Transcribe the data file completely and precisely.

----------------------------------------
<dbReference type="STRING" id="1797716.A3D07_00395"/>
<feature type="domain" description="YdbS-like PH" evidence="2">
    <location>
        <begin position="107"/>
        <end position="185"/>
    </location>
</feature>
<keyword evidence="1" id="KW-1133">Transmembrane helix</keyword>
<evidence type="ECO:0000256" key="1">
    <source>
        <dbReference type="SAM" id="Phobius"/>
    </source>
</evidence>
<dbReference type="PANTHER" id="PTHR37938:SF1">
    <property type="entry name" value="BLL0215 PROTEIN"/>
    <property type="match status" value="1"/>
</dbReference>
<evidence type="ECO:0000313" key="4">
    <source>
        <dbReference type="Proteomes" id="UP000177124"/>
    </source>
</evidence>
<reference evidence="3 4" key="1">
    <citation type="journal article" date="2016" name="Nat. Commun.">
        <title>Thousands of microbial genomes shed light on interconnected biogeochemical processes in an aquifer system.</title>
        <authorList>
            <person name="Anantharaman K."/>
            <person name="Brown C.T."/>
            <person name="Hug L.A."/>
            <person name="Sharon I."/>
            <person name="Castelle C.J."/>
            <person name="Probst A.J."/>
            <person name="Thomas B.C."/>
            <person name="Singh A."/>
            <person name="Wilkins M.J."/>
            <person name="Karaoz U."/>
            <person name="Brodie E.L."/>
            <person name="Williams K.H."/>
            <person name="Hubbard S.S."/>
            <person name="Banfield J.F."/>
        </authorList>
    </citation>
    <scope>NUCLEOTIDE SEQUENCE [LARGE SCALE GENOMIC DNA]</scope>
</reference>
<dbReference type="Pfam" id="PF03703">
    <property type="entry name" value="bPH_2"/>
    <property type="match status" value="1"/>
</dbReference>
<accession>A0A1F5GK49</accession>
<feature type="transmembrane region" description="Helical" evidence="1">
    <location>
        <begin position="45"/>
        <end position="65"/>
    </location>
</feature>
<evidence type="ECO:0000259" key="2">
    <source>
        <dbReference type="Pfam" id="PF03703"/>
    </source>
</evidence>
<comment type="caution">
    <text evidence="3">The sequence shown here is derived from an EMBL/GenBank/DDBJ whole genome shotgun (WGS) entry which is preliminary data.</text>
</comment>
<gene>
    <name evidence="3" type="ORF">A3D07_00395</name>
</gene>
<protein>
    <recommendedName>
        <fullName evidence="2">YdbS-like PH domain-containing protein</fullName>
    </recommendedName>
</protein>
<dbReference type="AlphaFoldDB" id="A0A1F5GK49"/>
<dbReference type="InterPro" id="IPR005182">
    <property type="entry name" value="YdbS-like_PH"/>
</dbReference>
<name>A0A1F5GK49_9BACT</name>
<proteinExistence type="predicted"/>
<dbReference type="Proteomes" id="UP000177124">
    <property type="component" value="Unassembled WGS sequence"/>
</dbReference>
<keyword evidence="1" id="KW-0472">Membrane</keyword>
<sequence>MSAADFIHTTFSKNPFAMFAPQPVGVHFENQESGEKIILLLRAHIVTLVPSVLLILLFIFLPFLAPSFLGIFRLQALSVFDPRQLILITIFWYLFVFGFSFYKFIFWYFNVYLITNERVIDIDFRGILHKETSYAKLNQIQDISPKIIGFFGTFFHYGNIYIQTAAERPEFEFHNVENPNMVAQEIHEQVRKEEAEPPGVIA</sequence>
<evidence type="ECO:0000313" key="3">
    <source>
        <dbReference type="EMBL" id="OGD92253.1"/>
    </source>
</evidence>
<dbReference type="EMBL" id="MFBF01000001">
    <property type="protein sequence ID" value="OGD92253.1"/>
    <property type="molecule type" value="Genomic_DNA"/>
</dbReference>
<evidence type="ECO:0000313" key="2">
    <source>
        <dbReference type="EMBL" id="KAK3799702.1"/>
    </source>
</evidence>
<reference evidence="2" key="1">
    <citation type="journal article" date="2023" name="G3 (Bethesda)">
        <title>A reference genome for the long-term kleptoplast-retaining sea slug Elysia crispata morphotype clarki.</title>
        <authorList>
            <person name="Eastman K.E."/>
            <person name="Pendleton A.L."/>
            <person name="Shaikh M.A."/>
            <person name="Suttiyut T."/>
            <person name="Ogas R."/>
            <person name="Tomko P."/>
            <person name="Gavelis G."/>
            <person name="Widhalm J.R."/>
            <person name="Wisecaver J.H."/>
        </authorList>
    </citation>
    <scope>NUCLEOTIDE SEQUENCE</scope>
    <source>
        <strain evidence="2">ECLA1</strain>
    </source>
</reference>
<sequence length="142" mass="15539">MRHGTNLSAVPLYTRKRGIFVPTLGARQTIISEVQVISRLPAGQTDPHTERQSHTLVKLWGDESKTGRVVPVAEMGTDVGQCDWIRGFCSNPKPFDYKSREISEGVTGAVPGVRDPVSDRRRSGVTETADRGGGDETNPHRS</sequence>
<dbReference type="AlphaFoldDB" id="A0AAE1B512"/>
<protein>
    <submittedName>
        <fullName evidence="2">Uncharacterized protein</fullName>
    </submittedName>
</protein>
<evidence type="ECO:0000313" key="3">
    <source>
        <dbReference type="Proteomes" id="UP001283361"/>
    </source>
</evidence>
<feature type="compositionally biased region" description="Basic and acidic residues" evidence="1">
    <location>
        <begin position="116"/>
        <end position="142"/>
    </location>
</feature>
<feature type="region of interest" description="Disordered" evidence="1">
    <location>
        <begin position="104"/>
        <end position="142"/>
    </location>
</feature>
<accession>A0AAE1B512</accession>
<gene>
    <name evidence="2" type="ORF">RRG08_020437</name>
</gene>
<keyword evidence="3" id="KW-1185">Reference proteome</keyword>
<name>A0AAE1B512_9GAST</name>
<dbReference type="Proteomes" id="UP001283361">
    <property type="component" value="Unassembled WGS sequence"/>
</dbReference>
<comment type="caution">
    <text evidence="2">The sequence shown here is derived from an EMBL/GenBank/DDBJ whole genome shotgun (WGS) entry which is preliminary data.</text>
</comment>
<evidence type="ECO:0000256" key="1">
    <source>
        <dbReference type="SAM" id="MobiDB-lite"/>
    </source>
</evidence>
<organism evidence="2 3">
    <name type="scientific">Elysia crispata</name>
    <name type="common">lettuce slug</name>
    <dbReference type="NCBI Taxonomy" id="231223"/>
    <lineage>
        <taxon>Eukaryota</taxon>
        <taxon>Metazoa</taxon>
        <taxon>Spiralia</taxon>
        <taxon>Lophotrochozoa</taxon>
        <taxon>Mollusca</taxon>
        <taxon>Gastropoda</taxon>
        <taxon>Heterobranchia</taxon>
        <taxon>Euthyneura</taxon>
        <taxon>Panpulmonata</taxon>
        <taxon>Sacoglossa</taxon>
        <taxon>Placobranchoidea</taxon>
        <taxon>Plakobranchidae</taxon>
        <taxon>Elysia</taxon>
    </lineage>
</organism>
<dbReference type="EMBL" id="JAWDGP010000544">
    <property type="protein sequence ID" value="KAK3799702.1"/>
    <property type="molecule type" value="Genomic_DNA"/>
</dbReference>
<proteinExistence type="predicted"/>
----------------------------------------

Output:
<dbReference type="STRING" id="1797716.A3D07_00395"/>
<feature type="domain" description="YdbS-like PH" evidence="2">
    <location>
        <begin position="107"/>
        <end position="185"/>
    </location>
</feature>
<keyword evidence="1" id="KW-1133">Transmembrane helix</keyword>
<evidence type="ECO:0000256" key="1">
    <source>
        <dbReference type="SAM" id="Phobius"/>
    </source>
</evidence>
<dbReference type="PANTHER" id="PTHR37938:SF1">
    <property type="entry name" value="BLL0215 PROTEIN"/>
    <property type="match status" value="1"/>
</dbReference>
<evidence type="ECO:0000313" key="4">
    <source>
        <dbReference type="Proteomes" id="UP000177124"/>
    </source>
</evidence>
<reference evidence="3 4" key="1">
    <citation type="journal article" date="2016" name="Nat. Commun.">
        <title>Thousands of microbial genomes shed light on interconnected biogeochemical processes in an aquifer system.</title>
        <authorList>
            <person name="Anantharaman K."/>
            <person name="Brown C.T."/>
            <person name="Hug L.A."/>
            <person name="Sharon I."/>
            <person name="Castelle C.J."/>
            <person name="Probst A.J."/>
            <person name="Thomas B.C."/>
            <person name="Singh A."/>
            <person name="Wilkins M.J."/>
            <person name="Karaoz U."/>
            <person name="Brodie E.L."/>
            <person name="Williams K.H."/>
            <person name="Hubbard S.S."/>
            <person name="Banfield J.F."/>
        </authorList>
    </citation>
    <scope>NUCLEOTIDE SEQUENCE [LARGE SCALE GENOMIC DNA]</scope>
</reference>
<dbReference type="Pfam" id="PF03703">
    <property type="entry name" value="bPH_2"/>
    <property type="match status" value="1"/>
</dbReference>
<accession>A0A1F5GK49</accession>
<feature type="transmembrane region" description="Helical" evidence="1">
    <location>
        <begin position="45"/>
        <end position="65"/>
    </location>
</feature>
<evidence type="ECO:0000259" key="2">
    <source>
        <dbReference type="Pfam" id="PF03703"/>
    </source>
</evidence>
<comment type="caution">
    <text evidence="3">The sequence shown here is derived from an EMBL/GenBank/DDBJ whole genome shotgun (WGS) entry which is preliminary data.</text>
</comment>
<gene>
    <name evidence="3" type="ORF">A3D07_00395</name>
</gene>
<protein>
    <recommendedName>
        <fullName evidence="2">YdbS-like PH domain-containing protein</fullName>
    </recommendedName>
</protein>
<dbReference type="AlphaFoldDB" id="A0A1F5GK49"/>
<dbReference type="InterPro" id="IPR005182">
    <property type="entry name" value="YdbS-like_PH"/>
</dbReference>
<name>A0A1F5GK49_9BACT</name>
<proteinExistence type="predicted"/>
<dbReference type="Proteomes" id="UP000177124">
    <property type="component" value="Unassembled WGS sequence"/>
</dbReference>
<keyword evidence="1" id="KW-0472">Membrane</keyword>
<sequence>MSAADFIHTTFSKNPFAMFAPQPVGVHFENQESGEKIILLLRAHIVTLVPSVLLILLFIFLPFLAPSFLGIFRLQALSVFDPRQLILITIFWYLFVFGFSFYKFIFWYFNVYLITNERVIDIDFRGILHKETSYAKLNQIQDISPKIIGFFGTFFHYGNIYIQTAAERPEFEFHNVENPNMVAQEIHEQVRKEEAEPPGVIA</sequence>
<evidence type="ECO:0000313" key="3">
    <source>
        <dbReference type="EMBL" id="OGD92253.1"/>
    </source>
</evidence>
<dbReference type="EMBL" id="MFBF01000001">
    <property type="protein sequence ID" value="OGD92253.1"/>
    <property type="molecule type" value="Genomic_DNA"/>
</dbReference>
<evidence type="ECO:0000313" key="2">
    <source>
        <dbReference type="EMBL" id="KAK3799702.1"/>
    </source>
</evidence>
<reference evidence="2" key="1">
    <citation type="journal article" date="2023" name="G3 (Bethesda)">
        <title>A reference genome for the long-term kleptoplast-retaining sea slug Elysia crispata morphotype clarki.</title>
        <authorList>
            <person name="Eastman K.E."/>
            <person name="Pendleton A.L."/>
            <person name="Shaikh M.A."/>
            <person name="Suttiyut T."/>
            <person name="Ogas R."/>
            <person name="Tomko P."/>
            <person name="Gavelis G."/>
            <person name="Widhalm J.R."/>
            <person name="Wisecaver J.H."/>
        </authorList>
    </citation>
    <scope>NUCLEOTIDE SEQUENCE</scope>
    <source>
        <strain evidence="2">ECLA1</strain>
    </source>
</reference>
<sequence length="142" mass="15539">MRHGTNLSAVPLYTRKRGIFVPTLGARQTIISEVQVISRLPAGQTDPHTERQSHTLVKLWGDESKTGRVVPVAEMGTDVGQCDWIRGFCSNPKPFDYKSREISEGVTGAVPGVRDPVSDRRRSGVTETADRGGGDETNPHRS</sequence>
<dbReference type="AlphaFoldDB" id="A0AAE1B512"/>
<protein>
    <submittedName>
        <fullName evidence="2">Uncharacterized protein</fullName>
    </submittedName>
</protein>
<evidence type="ECO:0000313" key="3">
    <source>
        <dbReference type="Proteomes" id="UP001283361"/>
    </source>
</evidence>
<feature type="compositionally biased region" description="Basic and acidic residues" evidence="1">
    <location>
        <begin position="116"/>
        <end position="142"/>
    </location>
</feature>
<feature type="region of interest" description="Disordered" evidence="1">
    <location>
        <begin position="104"/>
        <end position="142"/>
    </location>
</feature>
<accession>A0AAE1B512</accession>
<gene>
    <name evidence="2" type="ORF">RRG08_020437</name>
</gene>
<keyword evidence="3" id="KW-1185">Reference proteome</keyword>
<name>A0AAE1B512_9GAST</name>
<dbReference type="Proteomes" id="UP001283361">
    <property type="component" value="Unassembled WGS sequence"/>
</dbReference>
<comment type="caution">
    <text evidence="2">The sequence shown here is derived from an EMBL/GenBank/DDBJ whole genome shotgun (WGS) entry which is preliminary data.</text>
</comment>
<evidence type="ECO:0000256" key="1">
    <source>
        <dbReference type="SAM" id="MobiDB-lite"/>
    </source>
</evidence>
<organism evidence="2 3">
    <name type="scientific">Elysia crispata</name>
    <name type="common">lettuce slug</name>
    <dbReference type="NCBI Taxonomy" id="231223"/>
    <lineage>
        <taxon>Eukaryota</taxon>
        <taxon>Metazoa</taxon>
        <taxon>Spiralia</taxon>
        <taxon>Lophotrochozoa</taxon>
        <taxon>Mollusca</taxon>
        <taxon>Gastropoda</taxon>
        <taxon>Heterobranchia</taxon>
        <taxon>Euthyneura</taxon>
        <taxon>Panpulmonata</taxon>
        <taxon>Sacoglossa</taxon>
        <taxon>Placobranchoidea</taxon>
        <taxon>Plakobranchidae</taxon>
        <taxon>Elysia</taxon>
    </lineage>
</organism>
<dbReference type="EMBL" id="JAWDGP010000544">
    <property type="protein sequence ID" value="KAK3799702.1"/>
    <property type="molecule type" value="Genomic_DNA"/>
</dbReference>
<proteinExistence type="predicted"/>